The Israel entry, performed by Netta Barzilai, won the contest, pushed over the line by achieving the highest level of public support.
There was a disappointing end to Eurovison week for Ryan O’Shaughnessy, when the Irish entry was placed 16th, with a total of 136 points, in Saturday night's final. 74 of those points had come from the various juries – a respectable total which itself looked unattainable as the first few votes were announced.
For an agonising while, it seemed that we might rank among the competition's most ignored damp squibs. However, lower-level points started to accumulate, placing Ireland in or around the half-way mark – where we stayed even after the public vote.
"It’s unfortunate that we didn’t get the points we really wanted, but that’s Eurovision,” Ryan O’Shaughnessy said afterwards. “It’s not as easy as just going out and playing live.
“Tonight felt amazing,” he added. “I felt like I had everyone in Ireland behind me. I couldn’t be prouder to be Irish."
The winning song from Israel had been among the pre-contest favourites. Entitled ‘Toy’, it touches on contemporary themes, including the MeToo movement. In essence a sort of novelty pop track, it is hard to get excited about.
"I'm so happy. Thank you so much for choosing different, thank you for accepting difference between us,“ Netta said on stage immediately after her win was announced. "Thank you for celebrating diversity. I love my country. Next time in Jerusalem!”
Whether that openness to diversity extends to Palestinians is a different question. But it is not entirely unfair to ask it, when a country’s flag features so prominently in the celebrations (as indeed would the Irish flag, had Ryan O’Shaughnessy triumphed).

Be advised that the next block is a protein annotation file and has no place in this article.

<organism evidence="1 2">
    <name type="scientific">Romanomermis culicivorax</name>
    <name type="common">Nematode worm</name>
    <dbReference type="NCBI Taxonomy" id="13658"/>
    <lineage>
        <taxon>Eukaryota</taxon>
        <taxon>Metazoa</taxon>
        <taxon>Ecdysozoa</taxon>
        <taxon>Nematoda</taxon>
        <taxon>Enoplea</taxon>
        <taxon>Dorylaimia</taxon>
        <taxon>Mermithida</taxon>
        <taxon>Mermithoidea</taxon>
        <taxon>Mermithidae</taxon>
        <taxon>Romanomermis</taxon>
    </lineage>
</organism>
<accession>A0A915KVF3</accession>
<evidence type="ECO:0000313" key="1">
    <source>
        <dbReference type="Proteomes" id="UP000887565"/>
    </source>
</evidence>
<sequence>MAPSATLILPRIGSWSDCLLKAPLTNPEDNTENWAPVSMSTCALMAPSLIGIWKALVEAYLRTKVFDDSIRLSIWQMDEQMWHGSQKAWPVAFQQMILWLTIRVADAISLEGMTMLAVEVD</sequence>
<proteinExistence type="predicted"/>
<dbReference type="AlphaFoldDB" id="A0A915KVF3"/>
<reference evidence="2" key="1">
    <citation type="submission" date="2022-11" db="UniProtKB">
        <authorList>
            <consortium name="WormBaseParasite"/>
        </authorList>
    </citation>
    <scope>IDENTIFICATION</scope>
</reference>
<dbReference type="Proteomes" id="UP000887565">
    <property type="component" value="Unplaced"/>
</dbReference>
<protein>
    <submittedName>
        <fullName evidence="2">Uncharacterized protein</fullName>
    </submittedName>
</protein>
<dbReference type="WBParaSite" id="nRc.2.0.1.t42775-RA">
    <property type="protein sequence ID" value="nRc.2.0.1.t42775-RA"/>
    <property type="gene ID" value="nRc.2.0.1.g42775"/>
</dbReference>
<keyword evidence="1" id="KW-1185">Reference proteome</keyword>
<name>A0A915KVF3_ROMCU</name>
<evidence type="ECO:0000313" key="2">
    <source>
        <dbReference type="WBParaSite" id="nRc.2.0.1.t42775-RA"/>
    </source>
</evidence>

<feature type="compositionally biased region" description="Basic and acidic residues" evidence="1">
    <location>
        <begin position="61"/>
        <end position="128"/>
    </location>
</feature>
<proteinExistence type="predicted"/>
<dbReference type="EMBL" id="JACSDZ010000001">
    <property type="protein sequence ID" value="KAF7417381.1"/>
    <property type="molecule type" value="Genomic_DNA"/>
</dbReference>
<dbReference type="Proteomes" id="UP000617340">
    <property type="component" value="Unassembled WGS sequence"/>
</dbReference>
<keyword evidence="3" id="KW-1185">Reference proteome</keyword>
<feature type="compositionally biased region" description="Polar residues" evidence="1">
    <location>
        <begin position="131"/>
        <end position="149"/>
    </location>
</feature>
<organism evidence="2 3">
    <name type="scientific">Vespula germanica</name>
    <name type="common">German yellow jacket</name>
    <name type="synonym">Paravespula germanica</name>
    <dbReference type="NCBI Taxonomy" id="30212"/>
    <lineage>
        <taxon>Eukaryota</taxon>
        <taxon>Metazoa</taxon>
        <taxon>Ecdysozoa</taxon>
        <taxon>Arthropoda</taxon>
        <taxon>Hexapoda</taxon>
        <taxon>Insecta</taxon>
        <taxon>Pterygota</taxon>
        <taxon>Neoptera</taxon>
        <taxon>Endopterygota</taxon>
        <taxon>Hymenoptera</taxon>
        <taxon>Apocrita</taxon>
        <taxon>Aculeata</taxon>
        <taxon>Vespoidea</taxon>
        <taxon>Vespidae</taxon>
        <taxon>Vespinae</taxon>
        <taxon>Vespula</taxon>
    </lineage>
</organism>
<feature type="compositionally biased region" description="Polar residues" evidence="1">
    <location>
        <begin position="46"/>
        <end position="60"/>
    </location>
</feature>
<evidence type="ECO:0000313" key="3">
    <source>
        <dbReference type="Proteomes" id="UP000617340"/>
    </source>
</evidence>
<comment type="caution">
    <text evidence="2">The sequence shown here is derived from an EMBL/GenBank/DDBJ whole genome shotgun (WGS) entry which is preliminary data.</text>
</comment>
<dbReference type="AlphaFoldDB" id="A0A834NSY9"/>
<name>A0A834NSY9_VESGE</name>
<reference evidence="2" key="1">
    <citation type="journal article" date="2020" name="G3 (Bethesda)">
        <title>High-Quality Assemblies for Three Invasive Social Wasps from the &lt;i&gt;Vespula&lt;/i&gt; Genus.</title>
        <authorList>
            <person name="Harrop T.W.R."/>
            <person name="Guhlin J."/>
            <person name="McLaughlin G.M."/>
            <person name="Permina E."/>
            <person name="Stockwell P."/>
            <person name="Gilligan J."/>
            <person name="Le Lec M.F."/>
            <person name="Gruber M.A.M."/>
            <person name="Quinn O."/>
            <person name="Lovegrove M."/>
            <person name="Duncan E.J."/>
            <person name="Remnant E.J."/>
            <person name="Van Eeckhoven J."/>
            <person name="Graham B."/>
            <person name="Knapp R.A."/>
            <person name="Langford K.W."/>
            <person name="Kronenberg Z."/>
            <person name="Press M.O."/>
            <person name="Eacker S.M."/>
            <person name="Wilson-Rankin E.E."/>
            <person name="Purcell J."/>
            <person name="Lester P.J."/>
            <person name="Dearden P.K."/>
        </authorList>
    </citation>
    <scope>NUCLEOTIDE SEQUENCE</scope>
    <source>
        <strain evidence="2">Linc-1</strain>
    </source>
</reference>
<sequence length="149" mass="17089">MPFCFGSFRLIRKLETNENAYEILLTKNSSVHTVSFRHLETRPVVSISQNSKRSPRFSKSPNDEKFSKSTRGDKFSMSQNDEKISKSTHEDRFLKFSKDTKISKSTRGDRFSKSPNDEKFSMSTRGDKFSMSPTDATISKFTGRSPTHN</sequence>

In an interview with Israel's Kan TV, Netta proclaimed that she was looking forward to the world seeing what she described as "the Israeli carnival" when the contest comes to Jerusalem next year.
"People will see how wonderful we are,” she said, “what a vibe we have. Best people… the best place in the world. Be good to others. And be good to yourselves."
It is, you might say, typical of the well-meaning guff which is characteristic of an occasion like this. But that the victory will give fresh focus to the campaign for artists to boycott Israel is absolutely certain.
"The winner Netta brings a completely different style to the Eurovision that we hadn’t seen before,” O’Shaughnessy said – and he was not entirely wrong – though there have indeed been what might be seen as oddball winners in the past. This is Israel’s fourth Eurovision victory. Their last win came in 1998, when Dana International won with the song ‘Diva’.
Hot Press' favourite – Cyprus’ Eleni Foureira – was finally placed second, with ‘Fuego’. A former member of the hit band Mystique, she had been a big sensation during the semi-final stage, and the contest eventually resolved itself into a straight battle for the public vote between Israel and Cyprus. Israel were ahead on points from the judges – but not by a lot, and a shift sufficient to take Foureira across the line as winner was on the cards, if she topped the public vote.
However, it was not to be, with Netta Barzilai garnering a higher number of public votes securing the victory for Israel. What will happen next year, however, remains a puzzler. That a concerted effort will be made to disrupt the event to the greatest extent possible seems inevitable. Indeed RTÉ is certain to be challenged about sending an Irish entrant.
Interestingly, Paul McCartney recently decided that he would not travel to Israel to receive the Wolf Prize for Music, which was awarded to him in February. The ceremony is scheduled for later this month.
"I'm grateful to be chosen for the Wolf Prize for Music," McCartney told Haaretz newspaper. "It’s certainly a great honor for me to be included among the greatest artists, creators, scientists and writers of today’s history. But after reviewing my schedule I have to announce that I will not be able to arrive at the date set."
Similarly, American-Israeli actress Natalie Portman refused to pick up the so called Genesis Prize when she heard that the Israeli Prime Minister Benjamin Netanyahu would be speaking at the prize-giving.
So what will RTÉ decide? There’s interesting times ahead. That much is certain.